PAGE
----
The stories are quite genre distinct types, with one exception, which I’ll get to in a moment. Kressel’s tale is a fairly classic “loss of the Earth” story, with an unexceptional twist that isn’t really a twist. Samatar’s juicy, pungent story about lost mothers and foreshadowed loss is a teen-angst story in the finest tradition, drawn into the fantasy church with the lightest and deftest of references. Wrigley’s aching, hurting story is a ‘strange worlds, dangerous worlds’ lament. Swirsky’s first-person epistle draws on fantasy revenge plotting as well as the not inconsiderable vein of human-alien bonding literature that exists in speculative fiction. All four of these are good stories; I’d even class Samatar’s, Wrigley’s and Swirsky’s as very good (Kressel’s, I do feel, is let down by its predictable ending). In a different field on a different day, any of these could have been a winner. However, that is in a list without the Schneyer story.

The one of these kids who’s not like the others is Schneyer’s extraordinary “Selected Program Notes from the Retrospective Exhibition of Theresa Rosenberg Latimer”. Now, I read a lot of short stories, across many genres, and I can honestly say this is one of the most original and compelling stories I have ever read. My only reservation really is that of a purist – I’m not completely persuaded that it is science fiction, or fantasy. It certainly has strong elements of magic realism, and indeed the paranormal, but does that in itself qualify it for a place on a science fiction award list? I’m not sure, but what I am sure of is this: it is an incredible, powerful story, and will probably win the Nebula this year (or at least it should).

“Selected Program Notes” can be read as a sideways movement on the epistolary tradition, in that it uses notes on the works of a fictional artist (Theresa Rosenberg Latimer) to unfold a curious and multi-faceted story of a life, or in fact several lives. The program notes are pitch-perfect in their tone – I have read actual artistic program notes that sound eerily similar, with that mixture of didacticism and assumption, theory and description, the fervent attempt to link the life to the work. The really fascinating thing, though, is that by ‘hearing’ them in the sequence Schneyer carefully chooses to present them, they become almost like a letter to the reader – a letter not by Theresa Latimer, but about her, told by a critic who is also an intimate, a confessor and a judge.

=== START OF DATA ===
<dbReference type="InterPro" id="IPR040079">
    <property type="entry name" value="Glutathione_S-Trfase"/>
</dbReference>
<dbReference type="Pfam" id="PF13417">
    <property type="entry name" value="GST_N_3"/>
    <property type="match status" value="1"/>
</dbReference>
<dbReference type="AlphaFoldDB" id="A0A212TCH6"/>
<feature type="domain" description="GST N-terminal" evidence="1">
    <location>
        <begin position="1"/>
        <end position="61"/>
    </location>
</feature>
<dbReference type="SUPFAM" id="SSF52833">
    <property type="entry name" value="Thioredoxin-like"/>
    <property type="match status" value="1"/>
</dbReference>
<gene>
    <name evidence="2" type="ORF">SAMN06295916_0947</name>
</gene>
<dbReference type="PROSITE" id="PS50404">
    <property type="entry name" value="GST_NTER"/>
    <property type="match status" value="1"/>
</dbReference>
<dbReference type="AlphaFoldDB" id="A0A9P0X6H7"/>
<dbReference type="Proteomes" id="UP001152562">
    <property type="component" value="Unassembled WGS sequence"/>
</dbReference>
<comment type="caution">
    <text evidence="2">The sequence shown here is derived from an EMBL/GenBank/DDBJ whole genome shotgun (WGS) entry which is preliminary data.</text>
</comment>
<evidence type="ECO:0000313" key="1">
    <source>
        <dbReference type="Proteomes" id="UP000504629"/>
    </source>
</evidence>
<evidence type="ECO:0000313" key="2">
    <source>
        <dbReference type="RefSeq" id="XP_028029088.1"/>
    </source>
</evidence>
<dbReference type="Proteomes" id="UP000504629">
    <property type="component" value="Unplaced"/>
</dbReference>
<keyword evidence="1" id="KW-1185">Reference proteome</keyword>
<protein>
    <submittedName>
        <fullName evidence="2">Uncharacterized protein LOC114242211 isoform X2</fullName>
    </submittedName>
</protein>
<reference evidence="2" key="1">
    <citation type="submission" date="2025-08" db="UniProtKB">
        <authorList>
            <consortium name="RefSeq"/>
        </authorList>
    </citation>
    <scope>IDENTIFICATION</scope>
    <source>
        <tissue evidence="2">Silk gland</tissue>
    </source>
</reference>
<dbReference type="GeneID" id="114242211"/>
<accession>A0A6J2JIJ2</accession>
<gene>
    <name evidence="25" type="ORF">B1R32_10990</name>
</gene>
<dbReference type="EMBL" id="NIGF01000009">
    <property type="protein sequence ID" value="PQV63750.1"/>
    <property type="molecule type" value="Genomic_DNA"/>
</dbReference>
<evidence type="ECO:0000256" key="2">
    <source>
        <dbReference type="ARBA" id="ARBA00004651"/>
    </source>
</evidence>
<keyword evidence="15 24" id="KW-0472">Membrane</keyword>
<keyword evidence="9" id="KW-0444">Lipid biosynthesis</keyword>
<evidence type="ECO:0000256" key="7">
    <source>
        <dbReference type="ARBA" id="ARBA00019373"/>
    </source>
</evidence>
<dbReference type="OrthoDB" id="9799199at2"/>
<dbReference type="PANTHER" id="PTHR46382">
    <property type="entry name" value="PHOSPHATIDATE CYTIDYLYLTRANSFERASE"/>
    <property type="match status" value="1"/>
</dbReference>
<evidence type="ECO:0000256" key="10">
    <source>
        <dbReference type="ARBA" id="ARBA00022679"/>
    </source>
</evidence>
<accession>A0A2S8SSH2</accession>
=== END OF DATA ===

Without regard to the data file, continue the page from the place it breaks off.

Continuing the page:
There are disturbing themes in this story, and tremendously sad ones – loss sits heavily across many of the descriptions, although here it is mediated with transformation (and even transfiguration, but I won’t say more on this or else it’ll plot-spoil). The great achievement, though, is in all the things it manages to suggest through mere description of an imagined painting. (Is description ever “mere”?) In dryly narrating the detail of Latimer’s brush strokes, Schneyer peels back her inner turmoils, her fears, her soul. That’s no mean feat to accomplish with such particularised material. In fact, the only quibble I really have is the opposite of a criticism – the immersive experience of this story made me want to Google and gaze at the (non-existent) paintings I had just read about. No higher praise is available, really.

All in all, I don’t recommend gulping these five down in one sitting as I did – it will leave you very flat! – but if you like good short fiction, definitely give at least the Samatar, the Wrigley and the wonderful Scheyer a try. I don’t think you’ll be disappointed.